By Harriet Powney
It was the linguist JR Firth who, in 1930, coined the term phonoaesthetics to refer to the study of how words sound. I came across it recently when, 26 years later than most, I heard Marlow ask in Dennis Potter’s The Singing Detective: “What’s the loveliest word in the English language, officer? In the sound it makes in the mouth? In the shape it makes in the page? E-L-B-O-W.” (And yes, for anyone else who didn’t know, it is where the band got its name.)
The film Donnie Darko offers a tip of its hat, too, in the lines of Drew Barrymore’s character, teacher Karen Pomeroy: “This famous linguist once said that of all the phrases in the English language, of all the endless combinations of words in all of history, ‘cellar door’ is the most beautiful.” The famous linguist was none other than JRR Tolkien, and he made the claim in his 1955 lecture English and Welsh.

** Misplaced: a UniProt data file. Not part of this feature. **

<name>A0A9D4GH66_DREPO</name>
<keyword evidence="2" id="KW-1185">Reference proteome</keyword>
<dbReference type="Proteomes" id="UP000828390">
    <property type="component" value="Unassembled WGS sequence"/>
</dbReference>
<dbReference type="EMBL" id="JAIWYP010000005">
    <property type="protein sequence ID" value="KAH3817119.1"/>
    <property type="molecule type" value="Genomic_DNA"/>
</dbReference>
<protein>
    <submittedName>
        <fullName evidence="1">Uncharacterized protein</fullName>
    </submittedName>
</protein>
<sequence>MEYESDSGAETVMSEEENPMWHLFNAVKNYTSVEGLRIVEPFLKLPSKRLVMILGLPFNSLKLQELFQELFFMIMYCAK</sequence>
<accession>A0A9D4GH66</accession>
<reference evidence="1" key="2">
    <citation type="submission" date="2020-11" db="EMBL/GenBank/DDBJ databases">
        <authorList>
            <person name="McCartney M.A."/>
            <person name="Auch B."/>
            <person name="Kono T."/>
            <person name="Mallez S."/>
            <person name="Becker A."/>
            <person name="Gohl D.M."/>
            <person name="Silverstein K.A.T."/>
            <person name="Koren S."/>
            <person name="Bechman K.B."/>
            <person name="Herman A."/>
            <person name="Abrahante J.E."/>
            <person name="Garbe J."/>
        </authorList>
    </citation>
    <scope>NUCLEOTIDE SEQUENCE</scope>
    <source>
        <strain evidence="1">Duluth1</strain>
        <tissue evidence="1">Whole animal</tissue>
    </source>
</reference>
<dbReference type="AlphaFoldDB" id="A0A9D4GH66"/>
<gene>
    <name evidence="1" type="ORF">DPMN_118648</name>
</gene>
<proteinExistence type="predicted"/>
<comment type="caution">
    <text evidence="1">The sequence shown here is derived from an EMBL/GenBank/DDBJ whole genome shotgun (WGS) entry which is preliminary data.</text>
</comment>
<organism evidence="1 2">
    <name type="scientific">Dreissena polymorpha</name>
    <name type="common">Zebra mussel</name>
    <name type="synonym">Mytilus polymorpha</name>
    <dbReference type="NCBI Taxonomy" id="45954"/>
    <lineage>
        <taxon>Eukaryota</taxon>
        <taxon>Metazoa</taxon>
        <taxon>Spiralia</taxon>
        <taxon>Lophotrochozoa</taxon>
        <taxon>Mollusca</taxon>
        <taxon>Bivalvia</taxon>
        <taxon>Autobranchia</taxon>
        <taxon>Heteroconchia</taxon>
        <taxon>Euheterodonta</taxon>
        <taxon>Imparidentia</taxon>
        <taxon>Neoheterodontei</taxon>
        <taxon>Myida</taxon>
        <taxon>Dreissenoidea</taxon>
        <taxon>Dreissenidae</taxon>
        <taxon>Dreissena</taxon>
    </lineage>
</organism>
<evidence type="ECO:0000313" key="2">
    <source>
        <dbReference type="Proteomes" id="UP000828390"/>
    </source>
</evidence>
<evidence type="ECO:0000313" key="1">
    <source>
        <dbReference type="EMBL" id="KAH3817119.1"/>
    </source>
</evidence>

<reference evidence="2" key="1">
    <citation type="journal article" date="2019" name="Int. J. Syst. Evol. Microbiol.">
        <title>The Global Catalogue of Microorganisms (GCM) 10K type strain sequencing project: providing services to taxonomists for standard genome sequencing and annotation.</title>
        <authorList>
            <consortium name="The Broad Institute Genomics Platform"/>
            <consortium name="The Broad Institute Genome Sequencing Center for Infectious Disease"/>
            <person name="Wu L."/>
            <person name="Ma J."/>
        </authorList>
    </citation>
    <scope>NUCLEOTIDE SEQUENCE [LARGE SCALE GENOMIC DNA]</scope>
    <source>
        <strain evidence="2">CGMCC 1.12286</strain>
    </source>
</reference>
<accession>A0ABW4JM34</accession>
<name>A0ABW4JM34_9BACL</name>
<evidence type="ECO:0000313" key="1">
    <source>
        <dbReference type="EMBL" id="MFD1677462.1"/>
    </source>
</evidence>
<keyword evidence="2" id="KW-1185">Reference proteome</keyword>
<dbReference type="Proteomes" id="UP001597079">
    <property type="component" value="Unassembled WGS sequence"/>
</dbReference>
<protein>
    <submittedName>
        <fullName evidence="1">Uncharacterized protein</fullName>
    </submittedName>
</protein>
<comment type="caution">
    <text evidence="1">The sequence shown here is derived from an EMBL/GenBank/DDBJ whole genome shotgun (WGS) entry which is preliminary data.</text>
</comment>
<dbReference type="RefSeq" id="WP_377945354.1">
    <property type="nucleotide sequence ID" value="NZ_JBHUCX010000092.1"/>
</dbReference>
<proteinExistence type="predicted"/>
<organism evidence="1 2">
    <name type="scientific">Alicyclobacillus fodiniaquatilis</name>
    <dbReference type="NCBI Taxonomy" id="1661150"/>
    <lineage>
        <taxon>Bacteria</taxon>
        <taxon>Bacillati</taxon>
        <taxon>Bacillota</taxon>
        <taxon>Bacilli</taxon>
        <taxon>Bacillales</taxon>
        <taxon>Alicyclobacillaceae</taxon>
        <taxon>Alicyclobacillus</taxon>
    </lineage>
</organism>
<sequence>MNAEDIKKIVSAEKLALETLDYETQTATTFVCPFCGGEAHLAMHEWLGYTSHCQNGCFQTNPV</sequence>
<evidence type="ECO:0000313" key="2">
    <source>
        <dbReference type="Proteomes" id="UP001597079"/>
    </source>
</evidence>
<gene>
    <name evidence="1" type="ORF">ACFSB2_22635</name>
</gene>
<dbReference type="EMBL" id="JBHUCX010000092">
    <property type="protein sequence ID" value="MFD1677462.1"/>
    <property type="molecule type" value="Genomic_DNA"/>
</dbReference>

There’s also Robert Beard’s The 100 Most Beautiful Words in English. Although you’re unlikely to agree with them all, Beard’s list does help make some phonetic links: the B and L common to bungalow, elbow and one of my favourites, for example. Long vowels and liquid sounds such as L and R have been considered particularly beautiful since the ancient Greeks, but I’d love to know where B fits in.
So, in no particular order, here are five that for me illustrate Tolkien’s description of the phonetic pleasure of words as “simpler, deeper-rooted, and yet more immediate” than any practical or structural understanding of their sense.
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